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Portrait or Bust (1994)

Courtesy of BBC

Main image of Portrait or Bust (1994)
BBC, tx. 4/4/1994, 50 mins, colour
DirectorJonathan Stedall
Production CompanyScorer Associates
ProducerJonathan Stedall
ScriptAlan Bennett
PhotographyMike Fox, Tania Hoser
MusicIan Butcher

Presenter: Alan Bennett

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Alan Bennett's personal view of art in general and Leeds City Art Gallery in particular.

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Alan Bennett's second collaboration with veteran BBC documentarist Jonathan Stedall was this delightful, typically idiosyncratic blend of philosophical reflection, autobiographical reminiscence and acute observation.

It was inspired by a 1993 National Portrait Gallery commission of a formal portrait of Bennett by the artist Tom Wood. Sitting in Wood's studio, Bennett muses on his attitude towards the process, and towards art in general, confessing at an early stage that he has always been somewhat puzzled by the medium.

Although billed as an exploration of Bennett's favourite paintings, he only makes a tentative attempt at actual art criticism, more often seeking sanctuary in wryly observed anecdote. He subtly mocks his own ignorance when he describes asking the artist Duncan Grant the somewhat crass question of whether he was envious of other paintings. "Titian, sometimes", was the perfectly judged reply, with its implicit rebuke to Bennett for being so shallow - though this doesn't stop him going on to muse about the lack of body hair in depictions of Christ on the cross.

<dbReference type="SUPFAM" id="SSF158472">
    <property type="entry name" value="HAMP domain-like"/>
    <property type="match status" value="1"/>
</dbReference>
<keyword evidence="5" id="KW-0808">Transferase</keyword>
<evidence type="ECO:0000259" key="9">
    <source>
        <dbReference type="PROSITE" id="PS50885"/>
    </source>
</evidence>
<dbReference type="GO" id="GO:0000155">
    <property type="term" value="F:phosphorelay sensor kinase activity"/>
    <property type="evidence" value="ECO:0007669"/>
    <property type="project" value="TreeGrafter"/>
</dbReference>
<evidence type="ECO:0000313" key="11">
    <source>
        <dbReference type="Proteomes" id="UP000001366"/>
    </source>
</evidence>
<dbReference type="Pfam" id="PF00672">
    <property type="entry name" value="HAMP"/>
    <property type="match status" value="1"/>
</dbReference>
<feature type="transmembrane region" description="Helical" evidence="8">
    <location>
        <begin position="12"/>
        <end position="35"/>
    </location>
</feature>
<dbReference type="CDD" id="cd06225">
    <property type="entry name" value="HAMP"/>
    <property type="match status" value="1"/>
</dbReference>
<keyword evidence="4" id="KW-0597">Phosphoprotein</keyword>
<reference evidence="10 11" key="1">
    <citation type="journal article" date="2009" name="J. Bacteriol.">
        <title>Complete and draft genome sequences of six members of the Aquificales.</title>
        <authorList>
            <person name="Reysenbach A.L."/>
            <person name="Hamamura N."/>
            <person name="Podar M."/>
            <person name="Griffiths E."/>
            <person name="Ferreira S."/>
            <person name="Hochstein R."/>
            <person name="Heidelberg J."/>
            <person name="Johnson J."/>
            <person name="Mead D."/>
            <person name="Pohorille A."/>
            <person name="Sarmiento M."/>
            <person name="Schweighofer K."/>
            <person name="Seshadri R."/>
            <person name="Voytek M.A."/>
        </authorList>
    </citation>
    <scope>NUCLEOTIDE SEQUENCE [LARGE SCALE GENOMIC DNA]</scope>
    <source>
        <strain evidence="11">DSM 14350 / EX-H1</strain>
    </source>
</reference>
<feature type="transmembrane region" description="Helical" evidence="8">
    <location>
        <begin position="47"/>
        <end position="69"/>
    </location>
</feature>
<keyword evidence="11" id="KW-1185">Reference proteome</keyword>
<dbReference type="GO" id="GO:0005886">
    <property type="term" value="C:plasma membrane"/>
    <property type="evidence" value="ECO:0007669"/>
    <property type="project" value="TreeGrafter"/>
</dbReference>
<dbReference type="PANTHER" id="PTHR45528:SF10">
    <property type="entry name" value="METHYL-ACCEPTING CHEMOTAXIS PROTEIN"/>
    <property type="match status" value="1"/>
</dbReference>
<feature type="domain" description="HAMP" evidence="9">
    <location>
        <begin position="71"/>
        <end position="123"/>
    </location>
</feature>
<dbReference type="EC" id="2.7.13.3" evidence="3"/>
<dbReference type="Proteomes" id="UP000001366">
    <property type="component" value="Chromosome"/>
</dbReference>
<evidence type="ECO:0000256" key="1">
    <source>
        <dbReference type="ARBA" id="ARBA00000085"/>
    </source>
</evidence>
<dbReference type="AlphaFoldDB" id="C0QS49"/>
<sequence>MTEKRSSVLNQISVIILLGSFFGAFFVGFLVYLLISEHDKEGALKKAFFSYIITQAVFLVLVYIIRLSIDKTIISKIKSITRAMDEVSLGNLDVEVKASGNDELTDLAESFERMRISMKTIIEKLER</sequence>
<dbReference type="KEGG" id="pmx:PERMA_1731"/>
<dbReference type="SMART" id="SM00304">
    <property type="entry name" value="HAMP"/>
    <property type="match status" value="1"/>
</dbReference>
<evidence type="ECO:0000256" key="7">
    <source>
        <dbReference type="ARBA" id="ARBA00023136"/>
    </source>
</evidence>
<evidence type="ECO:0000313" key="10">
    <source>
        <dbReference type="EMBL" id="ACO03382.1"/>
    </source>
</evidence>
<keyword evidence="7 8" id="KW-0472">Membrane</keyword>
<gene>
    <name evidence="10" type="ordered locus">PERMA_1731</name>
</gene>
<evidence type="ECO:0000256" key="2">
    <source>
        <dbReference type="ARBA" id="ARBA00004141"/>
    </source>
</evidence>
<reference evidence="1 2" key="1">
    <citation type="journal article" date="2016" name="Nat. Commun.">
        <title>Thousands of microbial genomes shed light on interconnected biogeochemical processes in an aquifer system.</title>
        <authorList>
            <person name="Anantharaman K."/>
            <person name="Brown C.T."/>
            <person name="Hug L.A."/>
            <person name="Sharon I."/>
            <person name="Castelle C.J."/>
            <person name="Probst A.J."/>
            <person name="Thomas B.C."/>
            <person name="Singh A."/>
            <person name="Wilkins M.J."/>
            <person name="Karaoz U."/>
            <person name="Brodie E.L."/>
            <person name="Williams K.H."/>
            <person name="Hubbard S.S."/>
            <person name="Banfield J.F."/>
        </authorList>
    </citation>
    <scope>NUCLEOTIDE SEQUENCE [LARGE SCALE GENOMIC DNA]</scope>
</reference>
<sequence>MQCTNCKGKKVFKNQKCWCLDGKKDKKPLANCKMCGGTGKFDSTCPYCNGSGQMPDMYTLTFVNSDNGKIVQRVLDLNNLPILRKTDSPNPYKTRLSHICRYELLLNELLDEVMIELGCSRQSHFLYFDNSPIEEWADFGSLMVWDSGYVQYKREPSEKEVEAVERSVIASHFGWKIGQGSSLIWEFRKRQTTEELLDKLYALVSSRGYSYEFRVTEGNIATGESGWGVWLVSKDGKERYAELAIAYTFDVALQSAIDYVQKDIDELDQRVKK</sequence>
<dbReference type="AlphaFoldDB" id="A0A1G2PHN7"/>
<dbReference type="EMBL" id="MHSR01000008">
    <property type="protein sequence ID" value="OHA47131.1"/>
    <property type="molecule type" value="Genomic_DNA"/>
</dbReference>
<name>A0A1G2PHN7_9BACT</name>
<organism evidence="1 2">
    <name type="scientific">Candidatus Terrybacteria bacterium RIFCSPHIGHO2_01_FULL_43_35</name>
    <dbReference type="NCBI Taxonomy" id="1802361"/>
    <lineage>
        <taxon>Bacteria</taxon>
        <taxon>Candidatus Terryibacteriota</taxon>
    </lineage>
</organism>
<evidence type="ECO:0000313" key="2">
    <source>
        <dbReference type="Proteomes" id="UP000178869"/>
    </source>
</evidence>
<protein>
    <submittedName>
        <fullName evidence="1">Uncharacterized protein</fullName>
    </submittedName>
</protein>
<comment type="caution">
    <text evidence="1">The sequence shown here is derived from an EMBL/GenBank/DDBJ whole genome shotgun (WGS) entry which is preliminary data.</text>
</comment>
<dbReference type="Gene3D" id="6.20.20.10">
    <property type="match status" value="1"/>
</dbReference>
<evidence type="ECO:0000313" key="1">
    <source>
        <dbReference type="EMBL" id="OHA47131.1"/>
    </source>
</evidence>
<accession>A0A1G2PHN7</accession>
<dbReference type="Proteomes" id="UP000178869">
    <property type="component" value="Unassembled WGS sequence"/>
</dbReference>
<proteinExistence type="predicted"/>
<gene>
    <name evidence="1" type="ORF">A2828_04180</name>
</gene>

But there are also more substantial sections: a tribute to Jacob Kramer (1892-1962) incorporates a deft verbal sketch of the history of Leeds' substantial Jewish community and Bennett's own memories of witnessing blatant anti-Semitism at school. Similarly, Atkinson Grimshaw's painting 'Park Row' reminds Bennett of the Leeds of his youth, before planners in the 1960s remodeled it (to his disgust).

Although primarily filmed within the Leeds City Art Gallery (though he also takes a trip out to nearby Temple Newsam, where the gallery's paintings were evacuated during the war), Portrait or Bust is also an affectionate portrait of Bennett's home city and its people. While attacking politicians for their obsession with cost-benefit analyses, he praises ordinary Leeds-dwellers in general and his beloved old ladies in particular for the way they seem unfazed even by the most challenging avant-garde works.

Art, Bennett believes, is like television: most galleries are still free, so people visit them for a wide range of reasons, but often end up receiving more than they may have bargained for, just as one may switch on the television entirely casually but end up gripped by an unexpectedly involving drama. The observations in Portrait or Bust are rarely more profound or challenging than this, but they don't need to be: Bennett's favourite artists, as one might expect, are those who knew how to connect with the people around them.

Michael Brooke

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Video Clips
1. A reluctant model (2:17)
2. Succour or smut? (3:09)
3. Jacob Kramer (2:56)
4. Genoa, Florence,... Leeds (1:24)
5. Wartime tram ride (2:02)
Bennett, Alan (1934-)